Editor’s Note: Commentaries by P. Reynolds and E. Rich appear on pages 1648 and 1651.
The landmark Patient Protection and Affordable Care Act (ACA) of 2010 is expected to expand health insurance coverage to 32 million uninsured Americans.1 However, this expansion of coverage will further strain a health care workforce that is already struggling to meet demand for primary care services and for providers to practice in underserved areas. Even before the ACA was enacted, the United States faced a projected shortage of more than 35,000 primary care physicians by 2025.2,3 These provider shortages have special implications for underserved populations: In 2008, the National Association of Community Health Centers estimated that 15,000 additional primary care providers would be needed to meet its goal of expanding access to 30 million patients by 2015,4 an objective that has become increasingly relevant with the expansion of the community health centers (CHCs) program in the ACA.
The ACA includes a number of provisions intended to strengthen the health care workforce, particularly the primary care workforce, in order to improve access. Among these provisions is the Teaching Health Center Graduate Medical Education (THCGME) program, a funding program designed to increase the number of primary care residents training in community-based settings.5 In this article, we begin by considering the challenges of funding graduate medical education (GME) in nonhospital settings and in primary care. We then describe the characteristics of the first designated teaching health centers (THCs), including their common features, planned educational initiatives, the challenges they have addressed, and their plans for evaluating outcomes. The work of the inaugural THCs has implications for primary care residency training, GME financing and training at large, and future policies aimed at strengthening the health care workforce.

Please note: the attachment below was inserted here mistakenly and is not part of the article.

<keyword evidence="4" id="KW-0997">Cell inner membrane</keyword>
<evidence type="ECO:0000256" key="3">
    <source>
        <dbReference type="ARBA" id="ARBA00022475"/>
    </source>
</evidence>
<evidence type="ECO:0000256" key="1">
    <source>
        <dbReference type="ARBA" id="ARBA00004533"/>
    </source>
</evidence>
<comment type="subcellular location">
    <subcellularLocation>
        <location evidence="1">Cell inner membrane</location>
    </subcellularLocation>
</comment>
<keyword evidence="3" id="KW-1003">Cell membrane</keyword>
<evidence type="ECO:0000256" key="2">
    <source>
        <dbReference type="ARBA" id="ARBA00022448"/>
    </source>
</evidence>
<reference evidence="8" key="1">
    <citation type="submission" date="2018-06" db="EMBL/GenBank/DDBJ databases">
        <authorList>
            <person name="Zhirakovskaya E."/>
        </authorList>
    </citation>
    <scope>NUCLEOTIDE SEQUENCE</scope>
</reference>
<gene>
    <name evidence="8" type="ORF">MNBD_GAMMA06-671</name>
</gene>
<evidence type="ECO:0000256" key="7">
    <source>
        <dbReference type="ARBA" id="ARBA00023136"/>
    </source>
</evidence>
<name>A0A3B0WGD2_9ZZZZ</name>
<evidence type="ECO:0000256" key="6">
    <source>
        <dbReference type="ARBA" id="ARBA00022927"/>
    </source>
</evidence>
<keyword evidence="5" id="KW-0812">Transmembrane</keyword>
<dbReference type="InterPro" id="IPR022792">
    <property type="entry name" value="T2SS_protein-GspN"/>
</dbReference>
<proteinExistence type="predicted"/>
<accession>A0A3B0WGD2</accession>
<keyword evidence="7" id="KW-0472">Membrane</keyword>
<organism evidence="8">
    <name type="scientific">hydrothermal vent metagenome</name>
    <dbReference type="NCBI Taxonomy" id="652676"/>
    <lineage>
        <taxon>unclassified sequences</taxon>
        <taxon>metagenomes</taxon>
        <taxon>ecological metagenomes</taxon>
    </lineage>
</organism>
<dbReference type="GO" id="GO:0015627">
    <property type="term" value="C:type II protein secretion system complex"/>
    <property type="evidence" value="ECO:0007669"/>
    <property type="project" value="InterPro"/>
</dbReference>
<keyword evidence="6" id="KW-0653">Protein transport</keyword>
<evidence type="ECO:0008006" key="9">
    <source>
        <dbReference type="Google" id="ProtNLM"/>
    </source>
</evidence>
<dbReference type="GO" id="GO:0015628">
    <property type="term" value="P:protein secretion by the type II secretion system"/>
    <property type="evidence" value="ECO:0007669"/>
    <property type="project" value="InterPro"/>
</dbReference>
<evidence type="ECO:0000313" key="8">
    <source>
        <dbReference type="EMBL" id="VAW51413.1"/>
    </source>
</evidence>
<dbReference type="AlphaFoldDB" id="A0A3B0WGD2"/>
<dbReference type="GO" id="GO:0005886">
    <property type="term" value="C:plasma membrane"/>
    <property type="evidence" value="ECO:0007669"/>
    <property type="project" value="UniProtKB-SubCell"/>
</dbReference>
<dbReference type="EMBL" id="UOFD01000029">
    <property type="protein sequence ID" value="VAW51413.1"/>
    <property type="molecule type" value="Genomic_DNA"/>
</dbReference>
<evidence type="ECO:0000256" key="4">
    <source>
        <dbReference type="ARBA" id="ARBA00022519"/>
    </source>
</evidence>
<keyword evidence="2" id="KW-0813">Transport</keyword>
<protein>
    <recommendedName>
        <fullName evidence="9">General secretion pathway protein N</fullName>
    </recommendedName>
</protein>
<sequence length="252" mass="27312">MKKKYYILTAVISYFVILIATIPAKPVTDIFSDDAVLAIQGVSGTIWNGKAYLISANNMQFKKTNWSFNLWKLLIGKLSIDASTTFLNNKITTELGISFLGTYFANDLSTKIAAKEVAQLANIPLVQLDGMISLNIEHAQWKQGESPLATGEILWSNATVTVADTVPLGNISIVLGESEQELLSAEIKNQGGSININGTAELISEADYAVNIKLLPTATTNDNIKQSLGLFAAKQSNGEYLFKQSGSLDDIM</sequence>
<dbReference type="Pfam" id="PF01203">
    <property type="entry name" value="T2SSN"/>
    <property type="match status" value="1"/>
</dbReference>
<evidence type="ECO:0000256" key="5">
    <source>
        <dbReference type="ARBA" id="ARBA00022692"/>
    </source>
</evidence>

The GME Challenge
The U.S. GME system is a critical determinant of the supply, specialty composition, and distribution of the nation’s physician workforce. The array of available positions at accredited residency training programs ultimately determines the number and specialties of physicians trained. Evidence suggests that residency program characteristics can influence physicians’ future specialization and geographic location choices. For example, studies have shown that residents trained in CHCs or in rural settings are more likely than those trained in other settings to practice in rural or urban underserved areas.6–8 Similarly, residents trained in internal medicine and pediatric primary care tracks are more likely to remain in primary care fields than are those trained in more traditional tracks.9,10
To support residency training, Medicare provides teaching hospitals approximately $10 billion annually.11 These subsidies are provided with few requirements regarding training programs’ products, in terms of graduates’ specialty choices or practice locations. Medicare’s GME payment formulas for direct medical education (DME) and indirect medical education (IME) expenses largely tie funding to the hospital-based, inpatient setting. Although nonhospital settings can receive DME payments, IME payments—which are twofold greater—are calculated as add-ons to Medicare’s inpatient reimbursement system.12 As a result, Medicare’s formulas effectively limit the amount of GME funding that community-based ambulatory care sites can receive for residency training programs and act as a disincentive for nonhospital sites to establish residency programs.
The primary care workforce is doubly disadvantaged in this situation. The lack of requirements concerning specialties trained has led hospitals to increasingly shift resident positions from primary care to non-primary-care specialties in an environment that incentivizes specialty care.13 As a result, there has been little growth in the number of primary care resident positions in the last decade, and there have been decreases in specialties such as family medicine.14 Further, training focused on the inpatient setting is unlikely to optimally prepare primary care physicians for patient care that will occur largely in community-based and ambulatory care settings. In 2010, the Medicare Payment Advisory Commission noted these long-standing inconsistencies in Medicare’s GME policy and called for greater accountability for GME payments to hospitals.15